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CSF is proud to announce its new high-performance all-aluminum charge cooler Front Mount Heat Exchanger upgrade for the A90/91 Toyota Supra (including some BMW G-Series fitment).
CSF’s new High-Performance Heat Exchanger for the A90/91 Supra, BMW Z29 Z4 (and other BMW G-Series models). Complete with transmission oil cooler mounting hardware and rock guard.
Since the vehicle was released in 2019, enthusiasts have been looking for performance upgrades to unleash the full potential of the BMW-sourced B58 engine. It didn’t take long for weak points of the vehicle to become chatter across the internet, in facebook groups, and at race tracks. One of the most apparent problems (and one that was quickly identified by anyone taking the car to a track day): the liquid-cooled charge air cooler system would quickly heat soak with no ability to recover. This would cause the intake air temperatures (IATs) to spike, resulting in the ECU cutting the power output of the vehicle, and eventually putting the car into limp mode.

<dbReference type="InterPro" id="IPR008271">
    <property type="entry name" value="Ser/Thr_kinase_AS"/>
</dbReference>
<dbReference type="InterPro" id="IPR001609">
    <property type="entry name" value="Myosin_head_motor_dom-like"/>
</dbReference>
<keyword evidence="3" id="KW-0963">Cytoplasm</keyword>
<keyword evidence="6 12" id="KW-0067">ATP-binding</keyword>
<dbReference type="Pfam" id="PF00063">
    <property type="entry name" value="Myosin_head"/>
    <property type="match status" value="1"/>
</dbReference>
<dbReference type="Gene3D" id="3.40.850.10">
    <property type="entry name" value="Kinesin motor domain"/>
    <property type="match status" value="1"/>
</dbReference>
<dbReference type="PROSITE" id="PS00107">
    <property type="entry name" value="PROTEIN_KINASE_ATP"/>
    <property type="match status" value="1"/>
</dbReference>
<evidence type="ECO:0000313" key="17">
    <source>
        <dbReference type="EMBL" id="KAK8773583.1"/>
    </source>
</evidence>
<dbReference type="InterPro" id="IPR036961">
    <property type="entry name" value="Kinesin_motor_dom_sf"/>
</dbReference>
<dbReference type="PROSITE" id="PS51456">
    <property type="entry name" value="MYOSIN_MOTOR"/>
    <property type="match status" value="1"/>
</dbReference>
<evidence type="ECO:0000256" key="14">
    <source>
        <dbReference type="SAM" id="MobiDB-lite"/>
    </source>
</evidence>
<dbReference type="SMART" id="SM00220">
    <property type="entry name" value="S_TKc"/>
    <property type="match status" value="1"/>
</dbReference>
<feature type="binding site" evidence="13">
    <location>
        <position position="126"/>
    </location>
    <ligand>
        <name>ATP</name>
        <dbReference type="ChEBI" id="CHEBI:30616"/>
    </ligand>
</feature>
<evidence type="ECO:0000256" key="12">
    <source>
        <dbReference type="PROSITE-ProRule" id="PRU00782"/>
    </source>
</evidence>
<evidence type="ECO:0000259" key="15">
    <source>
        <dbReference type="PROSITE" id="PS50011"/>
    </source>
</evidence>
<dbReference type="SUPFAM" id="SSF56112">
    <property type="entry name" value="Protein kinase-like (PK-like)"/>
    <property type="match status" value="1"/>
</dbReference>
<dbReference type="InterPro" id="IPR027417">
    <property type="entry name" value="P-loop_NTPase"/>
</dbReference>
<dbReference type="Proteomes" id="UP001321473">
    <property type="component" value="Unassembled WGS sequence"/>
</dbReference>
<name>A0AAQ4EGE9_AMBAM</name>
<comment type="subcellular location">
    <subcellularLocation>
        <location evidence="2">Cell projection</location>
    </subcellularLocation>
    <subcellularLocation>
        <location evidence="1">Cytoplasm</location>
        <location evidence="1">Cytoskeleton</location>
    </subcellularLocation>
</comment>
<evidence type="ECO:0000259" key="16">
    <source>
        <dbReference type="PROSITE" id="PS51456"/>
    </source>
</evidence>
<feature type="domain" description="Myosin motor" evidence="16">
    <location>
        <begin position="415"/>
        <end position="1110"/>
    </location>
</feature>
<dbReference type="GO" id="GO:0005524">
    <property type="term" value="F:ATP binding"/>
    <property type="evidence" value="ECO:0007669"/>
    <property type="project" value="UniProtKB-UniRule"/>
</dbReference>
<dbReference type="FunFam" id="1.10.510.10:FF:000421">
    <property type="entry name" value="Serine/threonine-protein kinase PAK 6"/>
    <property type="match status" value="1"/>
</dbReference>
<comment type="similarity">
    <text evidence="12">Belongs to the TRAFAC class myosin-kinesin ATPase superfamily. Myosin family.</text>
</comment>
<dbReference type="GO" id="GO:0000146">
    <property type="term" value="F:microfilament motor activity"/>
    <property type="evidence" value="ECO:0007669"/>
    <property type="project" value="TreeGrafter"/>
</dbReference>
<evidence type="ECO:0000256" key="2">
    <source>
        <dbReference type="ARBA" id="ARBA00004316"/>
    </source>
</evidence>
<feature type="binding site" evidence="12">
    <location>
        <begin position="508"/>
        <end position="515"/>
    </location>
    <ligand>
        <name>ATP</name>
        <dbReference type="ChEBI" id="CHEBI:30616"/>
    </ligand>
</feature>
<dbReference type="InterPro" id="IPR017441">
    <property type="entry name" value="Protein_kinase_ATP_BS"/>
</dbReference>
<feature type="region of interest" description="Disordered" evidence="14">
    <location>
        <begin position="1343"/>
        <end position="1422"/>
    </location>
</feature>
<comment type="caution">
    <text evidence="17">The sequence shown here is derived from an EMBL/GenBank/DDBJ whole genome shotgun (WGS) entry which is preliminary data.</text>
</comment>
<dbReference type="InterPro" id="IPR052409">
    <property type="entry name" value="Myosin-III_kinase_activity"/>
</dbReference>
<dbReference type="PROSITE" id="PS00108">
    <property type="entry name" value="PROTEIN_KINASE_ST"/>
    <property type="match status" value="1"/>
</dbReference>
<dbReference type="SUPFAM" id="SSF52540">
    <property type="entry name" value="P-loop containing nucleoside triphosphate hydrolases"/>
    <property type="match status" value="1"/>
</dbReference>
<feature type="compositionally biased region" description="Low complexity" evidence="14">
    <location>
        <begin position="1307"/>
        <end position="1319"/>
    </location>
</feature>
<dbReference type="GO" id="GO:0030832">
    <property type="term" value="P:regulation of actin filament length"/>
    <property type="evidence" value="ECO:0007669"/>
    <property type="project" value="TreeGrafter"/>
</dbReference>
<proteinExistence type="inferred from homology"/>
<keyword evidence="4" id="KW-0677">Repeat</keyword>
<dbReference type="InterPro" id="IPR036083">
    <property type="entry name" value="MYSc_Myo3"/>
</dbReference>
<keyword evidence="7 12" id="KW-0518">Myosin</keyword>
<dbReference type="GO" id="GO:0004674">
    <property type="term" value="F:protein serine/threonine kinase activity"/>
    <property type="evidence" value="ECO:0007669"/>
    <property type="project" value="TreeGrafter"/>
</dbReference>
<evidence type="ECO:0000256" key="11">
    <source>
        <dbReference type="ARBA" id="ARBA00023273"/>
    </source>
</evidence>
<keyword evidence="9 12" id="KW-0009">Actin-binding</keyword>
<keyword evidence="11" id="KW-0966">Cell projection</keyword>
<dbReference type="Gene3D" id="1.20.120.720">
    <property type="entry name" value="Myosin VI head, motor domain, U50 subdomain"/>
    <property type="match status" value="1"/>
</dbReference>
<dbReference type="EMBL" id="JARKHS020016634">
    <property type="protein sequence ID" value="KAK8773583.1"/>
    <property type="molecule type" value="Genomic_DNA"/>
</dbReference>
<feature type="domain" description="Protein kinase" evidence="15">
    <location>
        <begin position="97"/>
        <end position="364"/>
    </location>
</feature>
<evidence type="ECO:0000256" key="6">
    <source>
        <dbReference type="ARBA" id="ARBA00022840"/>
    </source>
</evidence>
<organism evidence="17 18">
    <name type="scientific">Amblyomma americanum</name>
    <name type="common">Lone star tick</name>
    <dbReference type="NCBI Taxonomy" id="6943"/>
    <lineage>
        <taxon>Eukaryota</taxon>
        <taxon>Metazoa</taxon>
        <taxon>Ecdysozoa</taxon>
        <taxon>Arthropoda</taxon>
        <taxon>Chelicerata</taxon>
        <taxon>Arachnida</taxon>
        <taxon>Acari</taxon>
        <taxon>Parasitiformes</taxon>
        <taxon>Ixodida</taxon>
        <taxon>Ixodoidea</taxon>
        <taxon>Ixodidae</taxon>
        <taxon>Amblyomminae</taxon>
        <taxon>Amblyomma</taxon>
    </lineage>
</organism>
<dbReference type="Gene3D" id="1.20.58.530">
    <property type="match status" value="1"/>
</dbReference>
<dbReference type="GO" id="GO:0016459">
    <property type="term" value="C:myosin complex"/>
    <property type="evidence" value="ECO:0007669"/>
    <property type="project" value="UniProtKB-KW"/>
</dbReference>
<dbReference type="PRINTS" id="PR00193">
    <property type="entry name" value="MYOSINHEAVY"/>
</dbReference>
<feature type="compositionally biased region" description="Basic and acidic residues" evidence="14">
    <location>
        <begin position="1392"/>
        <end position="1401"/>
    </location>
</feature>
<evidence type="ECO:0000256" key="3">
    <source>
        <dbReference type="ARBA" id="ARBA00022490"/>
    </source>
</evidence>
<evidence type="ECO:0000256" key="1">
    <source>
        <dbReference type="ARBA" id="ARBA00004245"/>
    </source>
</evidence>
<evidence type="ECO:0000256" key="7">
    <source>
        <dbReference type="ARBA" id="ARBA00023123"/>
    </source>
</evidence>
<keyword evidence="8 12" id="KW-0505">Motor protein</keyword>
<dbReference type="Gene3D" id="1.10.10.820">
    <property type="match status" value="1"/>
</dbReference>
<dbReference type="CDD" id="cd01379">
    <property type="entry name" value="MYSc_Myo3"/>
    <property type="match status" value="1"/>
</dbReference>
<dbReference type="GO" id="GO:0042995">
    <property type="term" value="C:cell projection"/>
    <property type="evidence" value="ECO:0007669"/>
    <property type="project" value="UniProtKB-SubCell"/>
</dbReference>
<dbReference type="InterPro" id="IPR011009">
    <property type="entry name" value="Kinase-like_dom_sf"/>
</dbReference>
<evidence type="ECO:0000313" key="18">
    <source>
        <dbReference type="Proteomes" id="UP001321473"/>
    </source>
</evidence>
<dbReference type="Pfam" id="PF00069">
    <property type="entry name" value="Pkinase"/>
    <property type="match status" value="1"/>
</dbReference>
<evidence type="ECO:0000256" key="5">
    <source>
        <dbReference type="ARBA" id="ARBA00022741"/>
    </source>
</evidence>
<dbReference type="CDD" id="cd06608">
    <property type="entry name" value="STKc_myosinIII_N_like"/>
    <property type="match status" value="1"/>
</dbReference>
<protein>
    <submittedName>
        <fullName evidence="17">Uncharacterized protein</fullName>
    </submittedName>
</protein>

CSF engineers witnessed the overheating issue first-hand as they were in attendance at the Global Time Attack Finals at Buttonwillow Raceway in November 2019. Several new heavily modified Supra racecars could barely go two or three laps in moderate ambient conditions without having the car go into limp mode, forcing drivers to take a cool down lap (or two), with some even coming into the pits to have their front mount heat exchangers sprayed down with cold water.
Even factory-backed teams, such as HKS, were having tremendous overheating issues and would have to periodically come into the pits to spray down through the front grille.
Since then, many aftermarket tuning companies have developed bolt-on performance upgrades, software tunes, as well as upgraded hybrid-turbos. Several companies have already pushed the limitations of the engine introducing fully upgraded turbo kits, with some pushing close to 800whp. The increase in horsepower also tremendously increases the heat generated from the engine, and puts further stress on an already flawed charge-air cooling system. When upgrading the vehicle’s power, the ECU can also start to pull timing and decrease the car’s power output – even just during spirited driving, not necessarily only on the track.